“Regardless of who you talk to among the coalition of organizations [that have been fighting this] we would all say we have no idea why the state did this or what the motivation is behind it. We don’t know where the motivation came from for The Board of Pharmacy to reopen the rules,” says Lauren Simonds, executive director of NARAL Pro-Choice Washington.

It is true that Judge Ronald Leighton, set to oversee the July 26th case between the pharmacists and the state, may very well have ruled in favor of the plaintiffs (the pharmacy and pharmacists bringing the suit). Leighton provided a small window into his views on issues related to womens’ health and rights during the motion for summary judgement when he stated that he “knew of no other case, in the country, until this one, that chips away at that protective cocoon” established by government after Roe v. Wade to protect those with a religious objection to providing abortion services, via conscience clauses. He was also concerned that his local Catholic hospital, St. Joe’s in Tacoma, WA,  would be forced to provide emergency contraception in their pharmacy, should the case be won by the state. It’s a concern that is curious considering all hospital emergency rooms in Washington state are required to offer rape victims emergency contraception, if the woman is not already pregnant.

Still, the defendants had already enjoyed one victory from the 9th Circuit Court. In addition the rule decided upon in 2007 was created only after an extended and involved period of public comment with public sentiment clearly on the side of patients unimpeded access to legal medications from pharmacies.

The 9th Circuit victory occurred, writes Josh Feit at Publicola,

“After the District Judge in Tacoma, Judge Ronald Leighton, issued an injunction against the new rules back in 2007 pending his decision on the case itself…

Tossing the injunction last summer, the appeals court specifically upheld the Board of Pharmacy rules, saying they were “neutral” (meaning they didn’t discriminate against anyone); that they served a legitimate need (getting women their legal prescriptions); and they didn’t upend anyone’s First Amendment religious freedoms. The government can limit religious conduct when it believes that conduct threatens a larger public good, like public health. And that is what the higher court concluded about the Board of Pharmacy rules.”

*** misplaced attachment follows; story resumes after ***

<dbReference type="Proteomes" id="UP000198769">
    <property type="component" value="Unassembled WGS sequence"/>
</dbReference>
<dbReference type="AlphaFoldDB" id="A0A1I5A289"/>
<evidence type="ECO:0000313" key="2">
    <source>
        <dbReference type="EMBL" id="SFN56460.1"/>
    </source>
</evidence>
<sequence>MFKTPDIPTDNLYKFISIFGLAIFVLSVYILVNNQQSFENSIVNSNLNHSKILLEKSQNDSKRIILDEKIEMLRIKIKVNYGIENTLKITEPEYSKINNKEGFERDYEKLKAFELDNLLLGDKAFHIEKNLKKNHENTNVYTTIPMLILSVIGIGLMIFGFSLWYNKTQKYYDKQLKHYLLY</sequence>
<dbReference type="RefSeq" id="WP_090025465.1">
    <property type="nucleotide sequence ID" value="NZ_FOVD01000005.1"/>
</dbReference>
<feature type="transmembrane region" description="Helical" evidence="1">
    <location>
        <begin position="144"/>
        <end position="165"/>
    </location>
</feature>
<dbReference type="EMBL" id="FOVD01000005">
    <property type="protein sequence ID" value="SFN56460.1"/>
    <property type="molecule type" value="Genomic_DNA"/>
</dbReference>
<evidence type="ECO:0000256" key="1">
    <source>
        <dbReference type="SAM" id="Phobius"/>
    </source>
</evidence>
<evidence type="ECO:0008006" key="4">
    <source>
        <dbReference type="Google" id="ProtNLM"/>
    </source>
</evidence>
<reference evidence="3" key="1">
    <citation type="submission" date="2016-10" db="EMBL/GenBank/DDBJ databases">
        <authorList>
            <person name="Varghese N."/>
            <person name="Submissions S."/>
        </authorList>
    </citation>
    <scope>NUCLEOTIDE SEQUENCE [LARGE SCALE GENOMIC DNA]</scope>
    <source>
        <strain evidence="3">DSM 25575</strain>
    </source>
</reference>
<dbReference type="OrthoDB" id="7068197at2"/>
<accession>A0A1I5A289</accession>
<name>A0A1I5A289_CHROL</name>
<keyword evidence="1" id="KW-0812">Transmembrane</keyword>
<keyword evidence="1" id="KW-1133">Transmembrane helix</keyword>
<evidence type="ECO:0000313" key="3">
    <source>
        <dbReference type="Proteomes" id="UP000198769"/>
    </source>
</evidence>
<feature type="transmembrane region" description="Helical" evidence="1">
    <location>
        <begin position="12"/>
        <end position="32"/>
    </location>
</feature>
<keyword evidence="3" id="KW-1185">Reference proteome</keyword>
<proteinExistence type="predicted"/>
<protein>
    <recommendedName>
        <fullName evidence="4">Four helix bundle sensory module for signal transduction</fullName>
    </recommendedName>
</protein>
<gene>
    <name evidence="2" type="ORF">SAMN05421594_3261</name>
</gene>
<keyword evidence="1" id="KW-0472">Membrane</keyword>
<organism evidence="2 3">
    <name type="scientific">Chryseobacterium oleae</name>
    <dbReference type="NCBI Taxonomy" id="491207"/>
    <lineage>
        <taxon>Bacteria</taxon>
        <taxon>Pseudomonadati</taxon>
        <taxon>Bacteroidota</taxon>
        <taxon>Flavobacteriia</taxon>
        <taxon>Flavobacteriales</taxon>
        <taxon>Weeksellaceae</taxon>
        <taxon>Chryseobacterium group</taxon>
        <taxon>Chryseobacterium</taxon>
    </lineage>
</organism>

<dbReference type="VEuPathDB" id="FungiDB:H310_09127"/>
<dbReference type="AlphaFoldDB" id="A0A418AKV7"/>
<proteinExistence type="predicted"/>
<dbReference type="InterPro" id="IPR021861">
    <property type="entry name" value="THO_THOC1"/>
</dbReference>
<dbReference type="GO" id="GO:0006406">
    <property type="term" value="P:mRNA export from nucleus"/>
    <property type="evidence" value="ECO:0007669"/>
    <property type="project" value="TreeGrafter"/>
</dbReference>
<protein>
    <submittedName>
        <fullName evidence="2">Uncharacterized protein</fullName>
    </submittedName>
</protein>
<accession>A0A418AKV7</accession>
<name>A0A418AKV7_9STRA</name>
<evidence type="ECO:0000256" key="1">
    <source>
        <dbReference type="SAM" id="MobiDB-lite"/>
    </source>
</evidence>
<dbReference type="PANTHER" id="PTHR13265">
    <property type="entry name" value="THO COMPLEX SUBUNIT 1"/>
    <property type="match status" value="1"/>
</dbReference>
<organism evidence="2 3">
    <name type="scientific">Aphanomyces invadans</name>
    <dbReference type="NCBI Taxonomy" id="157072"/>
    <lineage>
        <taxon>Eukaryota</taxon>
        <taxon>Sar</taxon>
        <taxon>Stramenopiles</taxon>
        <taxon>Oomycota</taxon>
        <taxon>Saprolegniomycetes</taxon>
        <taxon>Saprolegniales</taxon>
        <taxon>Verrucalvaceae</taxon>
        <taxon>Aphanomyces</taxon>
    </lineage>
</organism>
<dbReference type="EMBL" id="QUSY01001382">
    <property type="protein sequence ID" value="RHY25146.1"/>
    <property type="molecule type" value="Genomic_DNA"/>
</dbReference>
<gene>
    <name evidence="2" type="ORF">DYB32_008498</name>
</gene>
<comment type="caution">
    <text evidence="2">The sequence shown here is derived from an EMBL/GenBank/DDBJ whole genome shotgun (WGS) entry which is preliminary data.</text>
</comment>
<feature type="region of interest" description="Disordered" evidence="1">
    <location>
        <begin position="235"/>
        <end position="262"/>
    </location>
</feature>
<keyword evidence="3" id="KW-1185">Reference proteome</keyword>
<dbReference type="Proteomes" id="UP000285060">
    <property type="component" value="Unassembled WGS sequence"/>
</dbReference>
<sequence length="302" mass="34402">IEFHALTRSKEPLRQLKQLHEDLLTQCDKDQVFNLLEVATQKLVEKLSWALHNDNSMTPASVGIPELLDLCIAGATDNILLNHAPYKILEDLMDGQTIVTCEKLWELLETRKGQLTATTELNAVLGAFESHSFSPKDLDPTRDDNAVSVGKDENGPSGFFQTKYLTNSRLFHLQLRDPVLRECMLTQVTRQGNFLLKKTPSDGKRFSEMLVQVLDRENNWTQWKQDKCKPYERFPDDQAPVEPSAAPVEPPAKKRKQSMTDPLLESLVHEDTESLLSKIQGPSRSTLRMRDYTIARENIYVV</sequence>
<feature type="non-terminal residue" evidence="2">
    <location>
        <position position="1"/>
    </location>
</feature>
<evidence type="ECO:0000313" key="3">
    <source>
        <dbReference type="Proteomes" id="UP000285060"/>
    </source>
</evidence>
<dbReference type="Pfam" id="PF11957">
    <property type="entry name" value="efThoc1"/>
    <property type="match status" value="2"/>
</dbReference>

Then what gives?

Sara Ainsworth of Legal Voice is baffled and frustrated:

“We can only speculate, we really have no idea why the state has seemingly thrown away the victory we had achieved.”

Ainsworth’s organization, Legal Voice, represents intervenors in the lawsuit. They intervened on behalf of women who need and want access to emergency contraception as well as people living with HIV and AIDS and others whose rights are impeded when prescriptions won’t get filled by pharmacies with an agenda. But Legal Voice also fought long and hard for the 2007 Board of Pharmacy rules. With the case halted, all they can do now, says Ainsworth, is wait for the period of public comment to begin for these newly proposed rule changes. But she’s concerned.

“The state has given us pause with what they’ve said publicly to be worried that they won’t consider what the public says. It is a public process, they are supposed to take public input and we anticipate, given that this issue has received a lot of attention, that the public still feels the same way [they did in 2007]- that they should be able to have their prescription needs met.”

To be clear, the rules put in place back in 2007 were not specifically related to women’s access to emergency contraception. This was – and is –  about ensuring that all Washington state citizens are able to have their prescriptions filled in a timely manner.

Simonds told Rewire,

“These rules were put into place to protect the patients of WA because we all have a right to have our prescriptions filled…If you go back in the history of this it wasn‘t just women who weren’t able to access birth control or medications prescribed on pads from certain physicians. It wasn’t just women and reproductive health related medication. There are some parties in the lawsuit who are people living with HIV and AIDS and people living with diabetes who had prescribed medication denied because pharmacies wouldn’t fill them.”